Scam artists getting slicker, doing $1 test transactions and then racking up huge purchases

It's just a buck. How much trouble can that be?

And so you shrug at the odd little charge on your credit or debit card, maybe for an iTunes download you're not sure you remember but, oh well ...

That's exactly the reaction scam artists want. It's a green light to start ripping you off big time.

"It's a test transaction," warned Evan Schuman, editor for StorefrontBacktalk.com, a technology blog read by major retailers.

"If that $1 transaction goes through and nothing happens, they know it's good to go," added Terry Thornton, senior vice president, fraud services, for Comerica in Auburn Hills, Mich.

What's probably happening: Somehow the crooks have your number; maybe it was among thousands stolen in a big security breach. Now they have to see whether it works so they can go on a spending spree.

"You want to establish which of these cards is valid and real," Schuman said. "It's a race against the clock."

Once that $1 purchase clears, thieves move fast, spending hundreds of dollars on gift cards or other items before anybody realizes what's happening and the card is shut down.

They move fast, knowing the card will be shut down at some point. But they can do a lot of damage before that happens.

This summer, the Arizona attorney general sent out a warning that credit card skimming is on the upswing.

But you're careful. They won't get your number, will they?

They have their ways, and they are getting slicker all the time.

The Internal Revenue Service warned this summer of scammers claiming to be with the IRS and offering help getting your tax refund. The IRS, of course, does not contact individuals by e-mail.

But if you fall for it, phishers then use the personal information that you supply to steal your identity, get access to your bank accounts, run up credit card charges or apply for loans in the victim's name, according to the IRS.

What's more, clever, hard-to-detect devices are being installed on gas pumps _ or even at bank ATMs. The electronic device records your card number off the magnetic strip. Arizona officials said such skimming devices were found on two ATMs at banks in Scottsdale. One bank in Arizona also told that state's Attorney General's

Office that many of its branches statewide had customers who reported trouble.

Jason Roth, an Apple spokesperson, said iTunes is always working to prevent fraud and now requires more frequent re-entry of a customer's credit card security code. But Roth said if your credit card number or iTunes password is stolen and used on the music service, contact your financial institution and consider canceling the card. You'd also want to report any unauthorized transactions to the bank.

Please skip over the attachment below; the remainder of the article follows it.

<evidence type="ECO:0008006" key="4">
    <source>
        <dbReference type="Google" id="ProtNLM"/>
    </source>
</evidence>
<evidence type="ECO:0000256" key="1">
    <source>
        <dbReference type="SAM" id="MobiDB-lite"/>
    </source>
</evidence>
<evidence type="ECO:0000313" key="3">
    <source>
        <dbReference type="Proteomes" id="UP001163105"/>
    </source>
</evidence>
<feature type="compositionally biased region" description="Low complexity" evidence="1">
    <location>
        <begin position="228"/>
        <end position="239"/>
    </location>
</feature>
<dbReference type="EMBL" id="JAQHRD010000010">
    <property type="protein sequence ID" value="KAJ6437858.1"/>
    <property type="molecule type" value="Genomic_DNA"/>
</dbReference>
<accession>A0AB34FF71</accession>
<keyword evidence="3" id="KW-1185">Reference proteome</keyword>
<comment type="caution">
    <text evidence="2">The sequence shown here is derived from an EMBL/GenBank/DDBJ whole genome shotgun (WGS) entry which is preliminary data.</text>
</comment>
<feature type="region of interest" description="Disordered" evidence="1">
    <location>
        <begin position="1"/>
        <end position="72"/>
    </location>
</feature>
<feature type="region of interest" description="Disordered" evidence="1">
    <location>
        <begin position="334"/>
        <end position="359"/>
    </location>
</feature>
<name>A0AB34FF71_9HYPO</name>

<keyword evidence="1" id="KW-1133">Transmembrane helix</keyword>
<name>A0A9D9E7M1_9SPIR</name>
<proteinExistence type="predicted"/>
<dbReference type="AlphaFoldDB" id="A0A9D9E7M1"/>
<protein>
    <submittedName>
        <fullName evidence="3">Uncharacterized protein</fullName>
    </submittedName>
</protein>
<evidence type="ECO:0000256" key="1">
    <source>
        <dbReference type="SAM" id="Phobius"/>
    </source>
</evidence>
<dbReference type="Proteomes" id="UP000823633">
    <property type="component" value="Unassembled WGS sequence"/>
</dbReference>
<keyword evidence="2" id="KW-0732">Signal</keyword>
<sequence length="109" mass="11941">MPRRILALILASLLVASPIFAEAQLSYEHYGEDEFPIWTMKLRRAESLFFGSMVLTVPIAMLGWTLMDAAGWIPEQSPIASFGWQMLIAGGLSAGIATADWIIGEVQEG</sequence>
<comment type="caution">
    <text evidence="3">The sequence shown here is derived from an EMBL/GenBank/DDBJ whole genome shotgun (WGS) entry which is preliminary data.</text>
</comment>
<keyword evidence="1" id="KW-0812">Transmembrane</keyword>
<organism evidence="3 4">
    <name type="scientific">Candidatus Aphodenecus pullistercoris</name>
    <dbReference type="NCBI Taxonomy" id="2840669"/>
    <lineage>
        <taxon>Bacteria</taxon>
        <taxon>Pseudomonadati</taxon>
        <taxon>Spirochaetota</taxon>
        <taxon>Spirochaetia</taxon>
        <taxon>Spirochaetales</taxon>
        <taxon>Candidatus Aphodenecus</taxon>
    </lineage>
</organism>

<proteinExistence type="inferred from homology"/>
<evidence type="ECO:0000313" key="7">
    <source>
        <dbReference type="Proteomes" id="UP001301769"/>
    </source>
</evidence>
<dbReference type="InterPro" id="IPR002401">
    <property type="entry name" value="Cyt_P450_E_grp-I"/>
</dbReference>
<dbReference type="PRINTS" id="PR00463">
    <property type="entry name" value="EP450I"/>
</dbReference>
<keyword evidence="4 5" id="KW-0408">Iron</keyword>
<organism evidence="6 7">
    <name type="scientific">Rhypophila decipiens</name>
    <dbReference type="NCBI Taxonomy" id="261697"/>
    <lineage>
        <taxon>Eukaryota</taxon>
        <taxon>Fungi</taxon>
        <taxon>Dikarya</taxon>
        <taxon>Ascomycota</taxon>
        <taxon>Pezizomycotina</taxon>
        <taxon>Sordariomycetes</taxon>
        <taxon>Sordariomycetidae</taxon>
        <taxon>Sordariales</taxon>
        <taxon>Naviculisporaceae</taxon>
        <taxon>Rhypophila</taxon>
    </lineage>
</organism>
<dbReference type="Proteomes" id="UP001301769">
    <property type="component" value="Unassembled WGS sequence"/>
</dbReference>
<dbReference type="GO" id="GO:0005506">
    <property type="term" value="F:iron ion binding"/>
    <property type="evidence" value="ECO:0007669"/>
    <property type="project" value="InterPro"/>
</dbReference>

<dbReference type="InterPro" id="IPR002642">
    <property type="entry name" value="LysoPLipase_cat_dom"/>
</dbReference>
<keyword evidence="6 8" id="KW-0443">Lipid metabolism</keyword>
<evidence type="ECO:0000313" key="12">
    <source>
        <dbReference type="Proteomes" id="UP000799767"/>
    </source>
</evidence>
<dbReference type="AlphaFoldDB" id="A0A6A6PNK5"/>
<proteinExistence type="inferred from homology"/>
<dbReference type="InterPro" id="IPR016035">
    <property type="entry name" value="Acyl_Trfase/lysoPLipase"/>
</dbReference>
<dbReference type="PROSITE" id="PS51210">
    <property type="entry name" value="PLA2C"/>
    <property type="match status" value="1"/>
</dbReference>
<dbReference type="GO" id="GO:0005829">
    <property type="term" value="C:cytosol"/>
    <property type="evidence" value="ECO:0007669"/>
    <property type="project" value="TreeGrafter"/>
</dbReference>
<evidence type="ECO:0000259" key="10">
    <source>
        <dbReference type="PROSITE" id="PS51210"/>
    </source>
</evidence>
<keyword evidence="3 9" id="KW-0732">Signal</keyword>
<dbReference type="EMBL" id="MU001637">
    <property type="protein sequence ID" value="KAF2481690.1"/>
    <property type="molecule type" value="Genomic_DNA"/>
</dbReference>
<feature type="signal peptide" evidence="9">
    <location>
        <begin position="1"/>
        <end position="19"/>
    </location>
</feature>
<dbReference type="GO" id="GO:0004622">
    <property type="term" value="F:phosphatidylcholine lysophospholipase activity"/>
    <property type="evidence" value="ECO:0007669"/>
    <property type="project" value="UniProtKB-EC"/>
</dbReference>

It is also important to change your iTunes password immediately if you suspect fraud.

High-tech devices such as skimmers are not easy to detect. Bankers say consumers should be wary of using any ATM that appears strange or out-of-the-ordinary.

Some skimmers could be using miniature remote cameras to capture the PIN of card users at an ATM or gas pump. They even use wireless technology to intercept signals.

But it's not all so highly sophisticated.

Fraud experts report that they're hearing more scams involving odd pleas for money - now sent far and wide by scammers who tap into e-mail lists or social-network sites such as Facebook for names and personal information that gives them a ring of authenticity.

"They hijack your e-mail and they hijack your contacts in your e-mail," said Adam Levin, co-founder and chairman of consumer website Credit.com and Identity Theft 911.

And then a con artist sends an e-mail to your co-worker, friend or relative. The e-mails can sound legitimate. The sender might claim to be stranded somewhere after being ripped off and in need of money immediately to pay a hotel bill.

Levin said his niece and her husband had their e-mail invaded by fraudsters who then mined all of their contacts for money. Despite the many warnings about this type of scam, Levin said a few people succumbed.

"Obviously, not everybody got the memo," he said.

Unless you pay cash for everything - which few of us can or will do - we all need to be more careful than ever with our account numbers. Check your accounts more often; don't just wait for monthly statements. You can call or go online to see recent transactions.

And don't ignore that odd $1 charge; it could be the start of something big _ and bad.

THEFT PREVENTION TIPS:

  • Be careful of any PIN numbers; at an ATM, use one hand to cover the numbers as you punch them in.
  • If buying gas with a debit or credit card, you can go inside to pay instead of paying at the pump.
  • Do not give cash to people who offer to buy your gas at the pump with their credit card; the card could be stolen.
  • If you suspect skimming, contact your bank and local police. Some experts suggest that you not rely on a store clerk to call police, since there have been cases in which employees were involved in the crime.
  • To report fraud, go to the Internet Crime Complaint Center at http://www.ic3.gov.
  • If
    • someone calls and says he or she is from another bank and needs to confirm your address, hang up.
    • If someone calls saying he or she is in a jam and needs help in the form of money or a credit card number, hang up. Delete such e-mails, too.
    • Open a separate credit card account for online purchases.
    • Consider opening a separate debit card/checking account for everyday purchases.
    • Instead of using a credit card online, you might consider purchasing a gift card at a store. You can use it for some online transactions.

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